Pet Snatch

You can enhance your reaction speed with the help of a pet. Simply hold a rag slightly above a playful dog or cat. When your pet tries to jump for the rag, jerk it away. As you do, simultaneously respond with a quiet “ugh.” (Definitely do not try this with an unfamiliar animal, no matter how fast you become!)

In the initial stages, you can hold the rag high. As your reaction time improves, you can lower the rag closer to your pet for a greater challenge.

Focus Mitt Snatch

For this drill, you can use a focus mitt or your bare hand. Be particularly careful if using your bare hands. Do not strike the hand with full power. Personally, I feel this drill is more beneficial when a focus mitt is used and you allow your partner to strike with full explosion.

Place a focus mitt on one of your hands. As your partner attempts to strike the pad with a jab, you will attempt to jerk it away before the punch can land on the pad.

Tell your partner to go for speed rather than power. He or she should not try to fake you out in order to hit the pad. That is not the purpose of this drill. Your partner should just stand calmly, and try to beat you to the punch by hitting the pad before you can move it. After each attempt, both of you should resume starting positions.

To increase the challenge for you (the receiver), allow your partner to keep his hands in constant motion prior to striking (like a boxer looking for an opening). If your partner keeps hitting the pad, take a step back. As your response time improves, you can move the pad closer.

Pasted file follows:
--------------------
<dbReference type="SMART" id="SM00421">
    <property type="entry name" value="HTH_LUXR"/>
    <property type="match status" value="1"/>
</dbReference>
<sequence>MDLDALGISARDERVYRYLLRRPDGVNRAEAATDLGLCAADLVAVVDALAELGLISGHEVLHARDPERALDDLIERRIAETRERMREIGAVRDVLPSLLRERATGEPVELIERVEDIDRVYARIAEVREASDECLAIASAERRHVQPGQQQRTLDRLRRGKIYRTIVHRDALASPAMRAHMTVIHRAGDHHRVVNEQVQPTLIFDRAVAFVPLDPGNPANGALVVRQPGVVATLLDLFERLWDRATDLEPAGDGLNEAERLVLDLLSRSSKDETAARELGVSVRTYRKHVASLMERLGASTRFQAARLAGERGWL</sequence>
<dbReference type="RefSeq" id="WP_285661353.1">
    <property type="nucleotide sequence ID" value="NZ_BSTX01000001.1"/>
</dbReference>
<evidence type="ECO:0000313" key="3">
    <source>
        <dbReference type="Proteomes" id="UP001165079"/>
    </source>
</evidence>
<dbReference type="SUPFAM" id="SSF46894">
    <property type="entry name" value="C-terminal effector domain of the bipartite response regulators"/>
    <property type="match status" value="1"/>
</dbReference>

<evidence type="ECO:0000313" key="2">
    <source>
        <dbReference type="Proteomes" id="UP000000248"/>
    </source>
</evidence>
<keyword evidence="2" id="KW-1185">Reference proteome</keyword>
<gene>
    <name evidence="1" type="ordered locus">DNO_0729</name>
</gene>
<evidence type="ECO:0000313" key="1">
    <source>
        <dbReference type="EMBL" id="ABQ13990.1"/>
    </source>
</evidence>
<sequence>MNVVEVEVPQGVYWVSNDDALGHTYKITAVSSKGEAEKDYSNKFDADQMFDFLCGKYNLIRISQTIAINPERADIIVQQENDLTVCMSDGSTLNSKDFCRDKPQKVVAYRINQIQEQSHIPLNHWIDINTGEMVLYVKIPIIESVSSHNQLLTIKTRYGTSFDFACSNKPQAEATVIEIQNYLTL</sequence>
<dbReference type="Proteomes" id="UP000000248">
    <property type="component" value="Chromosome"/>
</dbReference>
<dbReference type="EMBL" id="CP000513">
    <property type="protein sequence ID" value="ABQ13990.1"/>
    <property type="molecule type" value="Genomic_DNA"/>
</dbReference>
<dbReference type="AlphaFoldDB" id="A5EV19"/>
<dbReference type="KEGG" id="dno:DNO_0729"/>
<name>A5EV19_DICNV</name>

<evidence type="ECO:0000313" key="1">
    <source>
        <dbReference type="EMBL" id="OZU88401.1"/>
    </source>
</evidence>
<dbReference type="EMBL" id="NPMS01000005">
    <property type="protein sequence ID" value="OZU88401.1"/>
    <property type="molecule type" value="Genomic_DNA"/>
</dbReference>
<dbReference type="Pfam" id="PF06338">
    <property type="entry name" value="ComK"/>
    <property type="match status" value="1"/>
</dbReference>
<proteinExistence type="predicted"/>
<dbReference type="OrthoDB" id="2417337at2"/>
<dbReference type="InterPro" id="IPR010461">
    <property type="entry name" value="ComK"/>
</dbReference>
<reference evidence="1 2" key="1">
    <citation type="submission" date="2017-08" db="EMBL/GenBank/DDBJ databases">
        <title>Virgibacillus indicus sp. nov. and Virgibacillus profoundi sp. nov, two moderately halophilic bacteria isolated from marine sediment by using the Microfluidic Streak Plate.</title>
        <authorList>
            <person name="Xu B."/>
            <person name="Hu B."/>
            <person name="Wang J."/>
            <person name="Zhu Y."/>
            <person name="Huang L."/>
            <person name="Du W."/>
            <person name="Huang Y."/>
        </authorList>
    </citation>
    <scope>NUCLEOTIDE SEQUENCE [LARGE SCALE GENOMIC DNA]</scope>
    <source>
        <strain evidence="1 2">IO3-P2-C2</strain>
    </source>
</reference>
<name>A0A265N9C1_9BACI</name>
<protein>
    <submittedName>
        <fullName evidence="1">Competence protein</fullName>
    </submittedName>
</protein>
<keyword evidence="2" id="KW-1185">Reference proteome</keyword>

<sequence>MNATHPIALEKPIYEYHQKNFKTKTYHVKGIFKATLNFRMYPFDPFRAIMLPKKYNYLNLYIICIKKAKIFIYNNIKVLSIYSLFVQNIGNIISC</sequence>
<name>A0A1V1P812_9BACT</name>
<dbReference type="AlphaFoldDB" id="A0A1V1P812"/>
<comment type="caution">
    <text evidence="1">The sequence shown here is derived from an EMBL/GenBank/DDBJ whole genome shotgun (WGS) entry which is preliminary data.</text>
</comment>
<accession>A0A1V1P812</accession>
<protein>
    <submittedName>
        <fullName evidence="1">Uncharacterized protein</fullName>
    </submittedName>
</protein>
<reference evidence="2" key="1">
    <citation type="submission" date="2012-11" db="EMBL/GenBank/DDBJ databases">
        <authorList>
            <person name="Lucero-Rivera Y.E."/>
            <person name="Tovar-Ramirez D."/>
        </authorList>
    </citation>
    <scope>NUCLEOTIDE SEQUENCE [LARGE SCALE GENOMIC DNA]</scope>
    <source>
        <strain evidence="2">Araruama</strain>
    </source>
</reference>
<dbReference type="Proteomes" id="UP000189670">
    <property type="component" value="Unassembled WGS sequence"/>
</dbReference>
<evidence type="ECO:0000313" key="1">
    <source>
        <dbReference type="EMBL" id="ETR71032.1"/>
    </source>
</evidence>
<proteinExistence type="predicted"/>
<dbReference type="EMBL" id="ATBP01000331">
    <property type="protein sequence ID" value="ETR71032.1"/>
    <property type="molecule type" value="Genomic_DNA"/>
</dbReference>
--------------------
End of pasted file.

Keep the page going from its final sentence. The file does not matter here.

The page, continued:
Another form of this drill is to have your partner try to close the gap on you, before you can evade the attack. This drill depends primarily on footwork, but it also depends on anticipation skill. There is no punching or kicking involved. Simply have your opponent lunge forward as quickly as possible. You should anticipate the movement and evade it or shuffle backward before your partner moves. Resume starting positions and repeat. No fakes or feinting.

As you improve, you can move closer to your partner. You will find that this drill enhances agility as well as anticipation skill.

Diligent practice of these drills will enable you to beat your adversaries to the punch, even when they start to throw their punches first! I guarantee you will be surprised how these simple drills can shorten your response time.

The Focus Point

When fighting, you need a focus point. This aids in helping your Ki function at its maximum level. The best focus point is the opponent’s eyes if you want to perceive an attack as quickly as possible. The next best focus point is the torso area, because it shows you what direction the opponent’s attack is coming from. Use the eyes as a focus point for long-distance fighting and the torso during close fighting and grappling.

The stronger your concentration, the easier it will be for you to read an opponent’s mind. You can test this theory yourself. First, try the previous focus mitt reaction drills while focusing on the arms, legs, or any part of your opponent other than the eyes. You will see how slow your reactions can be. Now, try the same drills while focusing intensely on your opponent’s eyes. You should also turn on your Ki. You will now be able to anticipate your opponent’s moves more easily.

Speed Training Tip

If you are facing multiple attackers in a self-defense situation, you should make use of your peripheral vision to stay aware of all initial movements and threats. To maximize your speed and effectiveness, direct your focus on the eyes of the one opponent you are engaging at each moment during the fight.